Tuesday, 25 September 2012 2:59 PM
One of the great things about going on holiday is that you get to learn about the history of the different things you see. If you're heading to Northumberland, there is lots you can discover, including the origins of the famous Hadrian's Wall. Read on to find out more.
What is it?
Hadrian's Wall was built by the Romans to define the border between England and Scotland. It was constructed between 122 and 30 AD and was ordered by Emperor Hadrian when the Romans reigned the nation.
It took eight years to build the 73-mile wall and was the biggest building project during the Roman period in Britain. The wall runs from Wallsend in North Tyneside to Bowness-on-Solway in Cumbria.
The majority of the structure can be found in Northumberland and, as it is one of the most popular tourist attractions in the UK, many people head to the county every year.
Most visitors only get to see a portion of the wall, as it is so long, but being able to take in views of the ancient construction up close wherever you are will be a great experience.
Northumberland – gateway to Hadrian's Wall
Part of the wall can be found in Cumbria, but a significant portion is in Northumberland. What's more, this area contains some of the most striking features of the construction and there are other types of Roman ruins to see in the county as well.
Five of the eight excavated forts are in Northumberland and this includes Housesteads Roman Fort. This is the most complete ancient Roman stronghold in the UK and more than 800 soldiers were once based here.
If you visit the fortification you can learn more about Roman architecture, being able to see ruins of barracks, the house of the commandment and antique toilets. This is also a great place to visit if you're on a Hadrian Wall holiday as you can take in some spectacular views of the structure from the fort.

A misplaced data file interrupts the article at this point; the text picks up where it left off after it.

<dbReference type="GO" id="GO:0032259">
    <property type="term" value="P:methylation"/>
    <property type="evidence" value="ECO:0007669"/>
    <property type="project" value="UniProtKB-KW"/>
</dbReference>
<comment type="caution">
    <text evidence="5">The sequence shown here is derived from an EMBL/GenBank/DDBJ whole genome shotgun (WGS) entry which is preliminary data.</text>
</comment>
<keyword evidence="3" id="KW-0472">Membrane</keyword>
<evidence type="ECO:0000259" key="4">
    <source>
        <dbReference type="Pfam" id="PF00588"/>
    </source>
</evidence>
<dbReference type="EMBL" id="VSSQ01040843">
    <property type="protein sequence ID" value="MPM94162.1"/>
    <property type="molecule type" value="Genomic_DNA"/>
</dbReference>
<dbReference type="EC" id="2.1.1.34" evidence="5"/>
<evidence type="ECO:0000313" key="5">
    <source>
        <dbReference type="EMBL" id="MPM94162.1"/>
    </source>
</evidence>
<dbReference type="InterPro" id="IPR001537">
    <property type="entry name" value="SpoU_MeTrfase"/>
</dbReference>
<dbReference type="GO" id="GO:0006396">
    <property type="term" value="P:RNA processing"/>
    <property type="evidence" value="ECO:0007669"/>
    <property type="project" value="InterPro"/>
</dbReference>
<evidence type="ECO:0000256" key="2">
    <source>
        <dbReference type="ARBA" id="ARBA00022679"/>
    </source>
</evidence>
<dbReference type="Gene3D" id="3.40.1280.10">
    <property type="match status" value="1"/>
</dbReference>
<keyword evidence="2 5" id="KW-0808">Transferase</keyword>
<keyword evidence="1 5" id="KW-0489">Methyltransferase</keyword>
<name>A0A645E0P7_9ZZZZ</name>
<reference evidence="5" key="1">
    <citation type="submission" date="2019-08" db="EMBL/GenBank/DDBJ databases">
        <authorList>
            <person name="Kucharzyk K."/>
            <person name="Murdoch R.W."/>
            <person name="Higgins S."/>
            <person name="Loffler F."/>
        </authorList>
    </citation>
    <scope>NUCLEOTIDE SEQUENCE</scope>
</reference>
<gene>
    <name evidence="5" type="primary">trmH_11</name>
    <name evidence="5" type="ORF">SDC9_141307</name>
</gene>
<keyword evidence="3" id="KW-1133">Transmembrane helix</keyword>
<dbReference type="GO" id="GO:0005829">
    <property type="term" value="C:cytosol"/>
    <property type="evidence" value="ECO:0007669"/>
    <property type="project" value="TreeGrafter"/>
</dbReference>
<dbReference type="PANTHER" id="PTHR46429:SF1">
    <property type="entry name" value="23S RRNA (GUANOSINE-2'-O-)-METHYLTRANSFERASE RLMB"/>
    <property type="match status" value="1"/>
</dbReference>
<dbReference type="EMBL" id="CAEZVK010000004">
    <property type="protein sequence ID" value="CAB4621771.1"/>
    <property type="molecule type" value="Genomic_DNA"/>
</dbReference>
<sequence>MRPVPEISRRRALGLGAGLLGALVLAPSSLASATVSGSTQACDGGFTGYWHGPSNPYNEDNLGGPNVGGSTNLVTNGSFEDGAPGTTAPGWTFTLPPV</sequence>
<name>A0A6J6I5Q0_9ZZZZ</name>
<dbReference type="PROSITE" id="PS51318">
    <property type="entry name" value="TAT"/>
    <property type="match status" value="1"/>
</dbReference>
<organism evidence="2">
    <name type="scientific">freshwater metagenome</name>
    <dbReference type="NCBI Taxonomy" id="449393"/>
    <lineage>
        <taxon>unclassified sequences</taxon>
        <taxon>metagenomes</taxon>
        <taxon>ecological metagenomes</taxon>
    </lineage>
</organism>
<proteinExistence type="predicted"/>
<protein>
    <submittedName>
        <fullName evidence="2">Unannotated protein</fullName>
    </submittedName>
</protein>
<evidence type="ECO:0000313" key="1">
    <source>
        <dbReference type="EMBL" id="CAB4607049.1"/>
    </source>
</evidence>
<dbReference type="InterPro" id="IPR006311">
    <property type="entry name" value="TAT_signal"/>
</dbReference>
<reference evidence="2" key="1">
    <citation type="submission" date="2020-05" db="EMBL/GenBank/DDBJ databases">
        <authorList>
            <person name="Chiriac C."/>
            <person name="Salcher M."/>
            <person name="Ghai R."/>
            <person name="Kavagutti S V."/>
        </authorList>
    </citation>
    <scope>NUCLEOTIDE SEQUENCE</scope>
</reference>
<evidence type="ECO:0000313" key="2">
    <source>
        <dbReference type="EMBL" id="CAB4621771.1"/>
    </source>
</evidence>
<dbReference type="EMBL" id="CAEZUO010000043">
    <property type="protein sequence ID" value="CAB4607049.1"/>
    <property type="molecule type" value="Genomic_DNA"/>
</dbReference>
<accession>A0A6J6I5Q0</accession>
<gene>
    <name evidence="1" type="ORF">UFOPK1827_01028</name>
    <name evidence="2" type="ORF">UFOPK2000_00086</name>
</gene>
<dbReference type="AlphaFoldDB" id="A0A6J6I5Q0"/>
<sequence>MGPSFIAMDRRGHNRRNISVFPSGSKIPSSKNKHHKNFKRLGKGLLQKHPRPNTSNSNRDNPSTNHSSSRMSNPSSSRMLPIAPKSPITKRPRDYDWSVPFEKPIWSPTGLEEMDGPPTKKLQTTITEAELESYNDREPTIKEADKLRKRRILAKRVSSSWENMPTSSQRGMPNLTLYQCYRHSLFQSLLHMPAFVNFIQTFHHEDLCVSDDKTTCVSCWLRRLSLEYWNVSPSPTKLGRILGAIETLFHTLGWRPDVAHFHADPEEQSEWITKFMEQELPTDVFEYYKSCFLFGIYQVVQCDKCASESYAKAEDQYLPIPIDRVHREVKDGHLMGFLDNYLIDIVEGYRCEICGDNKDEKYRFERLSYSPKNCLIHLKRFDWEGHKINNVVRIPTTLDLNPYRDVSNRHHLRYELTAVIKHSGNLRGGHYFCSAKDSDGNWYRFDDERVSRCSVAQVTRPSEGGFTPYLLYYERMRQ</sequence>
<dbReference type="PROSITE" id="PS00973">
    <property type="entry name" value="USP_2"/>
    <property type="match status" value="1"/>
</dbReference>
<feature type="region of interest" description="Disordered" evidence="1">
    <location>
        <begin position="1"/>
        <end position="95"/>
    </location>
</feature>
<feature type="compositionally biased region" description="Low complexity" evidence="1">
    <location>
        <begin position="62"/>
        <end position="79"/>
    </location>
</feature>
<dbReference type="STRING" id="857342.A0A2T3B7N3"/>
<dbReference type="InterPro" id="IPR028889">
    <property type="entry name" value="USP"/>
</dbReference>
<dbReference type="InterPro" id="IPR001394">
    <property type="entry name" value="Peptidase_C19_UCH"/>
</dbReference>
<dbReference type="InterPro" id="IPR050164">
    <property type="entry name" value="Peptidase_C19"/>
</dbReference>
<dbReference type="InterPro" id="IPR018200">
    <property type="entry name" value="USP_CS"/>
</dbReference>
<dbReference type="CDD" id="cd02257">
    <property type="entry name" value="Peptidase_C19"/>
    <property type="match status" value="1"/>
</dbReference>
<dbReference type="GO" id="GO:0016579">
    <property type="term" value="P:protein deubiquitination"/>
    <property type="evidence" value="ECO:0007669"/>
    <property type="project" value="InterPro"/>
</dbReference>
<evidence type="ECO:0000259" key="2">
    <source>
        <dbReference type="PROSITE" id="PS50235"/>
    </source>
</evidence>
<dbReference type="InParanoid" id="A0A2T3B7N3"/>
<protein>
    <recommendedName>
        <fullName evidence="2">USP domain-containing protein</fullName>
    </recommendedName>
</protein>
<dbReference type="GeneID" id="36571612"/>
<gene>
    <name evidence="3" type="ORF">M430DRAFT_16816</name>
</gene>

Another site you should visit is Vindolanda Chesterholm, which was built in 85 AD, but is thought to have housed residents for more than 400 years. As a result of this, you can see a variety of ruins, including bath houses and temples. If you head to the museum, you can spot lots of little remains that have been excavated and are now on public display.
Enjoy beautiful countryside
Every history student needs a break now and again, and the great thing about staying in a cottage in the Northumbrian countryside is you can spend a lot of your break exploring the beautiful rural location, as well as learning about Hadrian's Wall.
When you reach the wall, you will be blown away by the breathtaking scenery of rolling hills and endless greenery. There are several walks you can take part in if you want to explore the landscape further. You may simply wish to follow the wall from east to west – or vice versa – along Hadrian's Wall National Trail Path for a little bit.
Once you have had a good dose of fresh air and taken in the beautiful views of the rugged hills, you can reward yourself with a stop at one of the many pubs that can be found near the wall. There's nothing better than hearty food after a long stroll in the brisk country air, particularly if you are planning a holiday in autumn or winter!